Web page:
Home WORCESTER AIR CONDITIONING COMPANY, INC. vs. COMMERCIAL UNION INSURANCE COMPANY.

14 Mass. App. Ct. 352

May 14, 1982 - August 31, 1982

Suffolk County

Present: ARMSTRONG, ROSE, & GREANEY, JJ.

In a suit by a sub-subcontractor to recover under G. L. c. 149, Section 29, for labor and materials upon a statutory payment bond executed by the defendant, a surety company, the notice of claim given by the plaintiff to the general contractor on November 25, 1977, was not rendered premature by the plaintiff's performing work on January 18, 1978, which he was not obligated to perform, where the plaintiff had fully performed its work under the contract as of November 8, 1977. [354-356]

In a suit by a sub-subcontractor to recover under G. L. c. 149, Section 29, for labor and materials upon a statutory payment bond executed by the defendant, a surety company, the judge's finding that the plaintiff's notice of claim, which identified the amount of the claim and the name of the party with whom it had subcontracted, met the requirements of the statute, was neither clearly erroneous nor inconsistent with the relevant legal standards. [356-357]

In a suit by a sub-subcontractor to recover under G. L. c. 149, Section 29, for labor and materials upon a statutory payment bond executed by the defendant, a surety company, a finding by the judge that it was the practice of the subcontractor and the plaintiff to proceed without a written change order where something had to be done quickly warranted a conclusion that the requirement of a written change order had been waived and that, therefore, extra work done at the request of the subcontractor came within the protective scope of the bond. [357]

CIVIL ACTION commenced in the Superior Court Department on November 6, 1978.

The case was heard by McCann, J., a District Court judge sitting under statutory authority.

Charles M. Burnim (John J. Jennings with him) for the defendant.

Page 353

Peter J. Gagne for the plaintiff.


ROSE, J. The plaintiff, a sub-subcontractor, commenced this suit to recover under G. L. c. 149, Section 29, for labor and materials upon a statutory payment bond executed by the defendant, a surety company, in connection with the construction of a building. A judge, sitting without a jury, found that the plaintiff completed work pursuant to the basic written contract and also performed extra work orders within the protective scope of the payment bond. The court awarded the plaintiff $20,433, representing basic contract work and extra work orders, less back charges, plus interest, legal fees and cost of maintaining this action. The defendant appeals, claiming that the plaintiff filed its statement prematurely, that the language of the statement sent to the general contractor was not adequate to serve as the required notice of claim, and that the extra work done was not work approved in accordance with G. L. c. 149, Section 29 (as amended through St. 1972, c. 774, Section 5). We hold that the plaintiff complied with the statutory notice and statement of claim requirements of G. L. c. 149, Section 29, and affirm the judgment of the lower court.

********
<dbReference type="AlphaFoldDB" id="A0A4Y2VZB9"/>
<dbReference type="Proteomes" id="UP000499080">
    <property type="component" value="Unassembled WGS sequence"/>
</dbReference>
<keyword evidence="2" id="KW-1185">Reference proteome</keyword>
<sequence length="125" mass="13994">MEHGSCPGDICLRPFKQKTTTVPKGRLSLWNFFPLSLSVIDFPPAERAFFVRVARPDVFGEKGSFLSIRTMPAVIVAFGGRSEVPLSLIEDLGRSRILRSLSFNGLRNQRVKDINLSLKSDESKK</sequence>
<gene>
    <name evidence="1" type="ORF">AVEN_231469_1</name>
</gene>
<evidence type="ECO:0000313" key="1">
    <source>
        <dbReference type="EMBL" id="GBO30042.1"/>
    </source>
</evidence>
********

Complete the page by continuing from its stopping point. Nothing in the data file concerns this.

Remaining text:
We summarize the judge's findings. In doing so, we recognize the rule that "findings of fact made by the judge below are to be accepted by us unless clearly erroneous." Perez v. Boston Housing Authy., 379 Mass. 703 , 705 (1980). Mass. R.Civ.P. 52(a), 365 Mass. 816 (1974). On February 2, 1976, James J. Welch and Company (Welch) entered into a contract with the city of Lynn for the construction of a junior high school. Welch, as principal, and the defendant, as surety, executed a statutory payment bond under G. L. c. 149, Section 29. On February 19, 1976, Welch entered into a subcontract with Stewart and Prince, Inc., for the heating, ventilation and air-conditioning portion of the work. Subsequently, Stewart and Prince, Inc. (Stewart), entered into a sub-subcontract with the plaintiff for sheet metal work. The award and execution of both contracts were subject to the provisions of G. L. c. 149, Sections 44A (as in effect prior to St. 1977, c. 968) & 44B-44L (as in effect prior to St. 1980, c. 579, Section 55).

Page 354

At the request of the subcontractor, the plaintiff performed work not covered by the contract. The subcontractor and the plaintiff executed one written change order (which neither the general contractor nor the owner signed) and orally agreed on two more. The judge found that "[i]t was the practice of both Stewart [the subcontractor] and Worcester Air [the plaintiff] to proceed on extra work requests without the benefit of a written change order where things had to be done in a hurry." Furthermore, the clerk of the works, employed by the owner or the architect to oversee performance of the contract work, informed the plaintiff that, contrary to contract specifications, a ceiling would not be installed in the ticket booth area. Accordingly, the plaintiff placed duct registers in the room without regard to ceiling height.

On November 8, 1977, the plaintiff, having completed items on the punch list of September 13, 1977, left the job site, returning, however, for 1-1/4 hours on January 18, 1978, at the request of the subcontractor, to correct a problem created when a ceiling was subsequently installed in the ticket booth area which necessitated a lowering of the duct registers earlier placed by the plaintiff. The plaintiff did not charge the subcontractor the cost of lowering the register (thirty-five dollars) because it did not want to jeopardize future payment: it had not received payment from the subcontractor since July 31, 1977, and, on November 25, 1977, had forwarded a letter to the general contractor claiming a balance due of $21,198 for labor and materials furnished pursuant to the sub-subcontract.

1. The defendant argues that the purported notice of claim was filed prematurely since it was dated November 25, 1977, while the plaintiff last performed work on January 18, 1978, when it lowered the duct register in one room. The defendant relies on a strict construction of the statutory provision that notice of claim be given to the general contractor "within sixty-five days after the day on which the claimant last performed." G. L. c. 149, Section 29 (as appearing in St. 1972, c. 774, Section 5). The plaintiff replies that the last day of performance

Page 355

was November 8, 1977, since the work of January 18, 1978, was done gratuitously. The plaintiff also argues that even if it were obligated under the contract to lower the duct registers, the notice qualified because G. L. c. 149, Section 29 (as amended through St. 1972, c. 774, Section 4), read in conjunction with G. L. c. 30, Section 39F, par. 1(b), as appearing in St. 1972, c. 774, Section 2 (which states that the general contractor shall pay a subcontractor within sixty-five days after the latter "substantially completes" its work), refers to substantial performance rather than completed performance. [Note 1]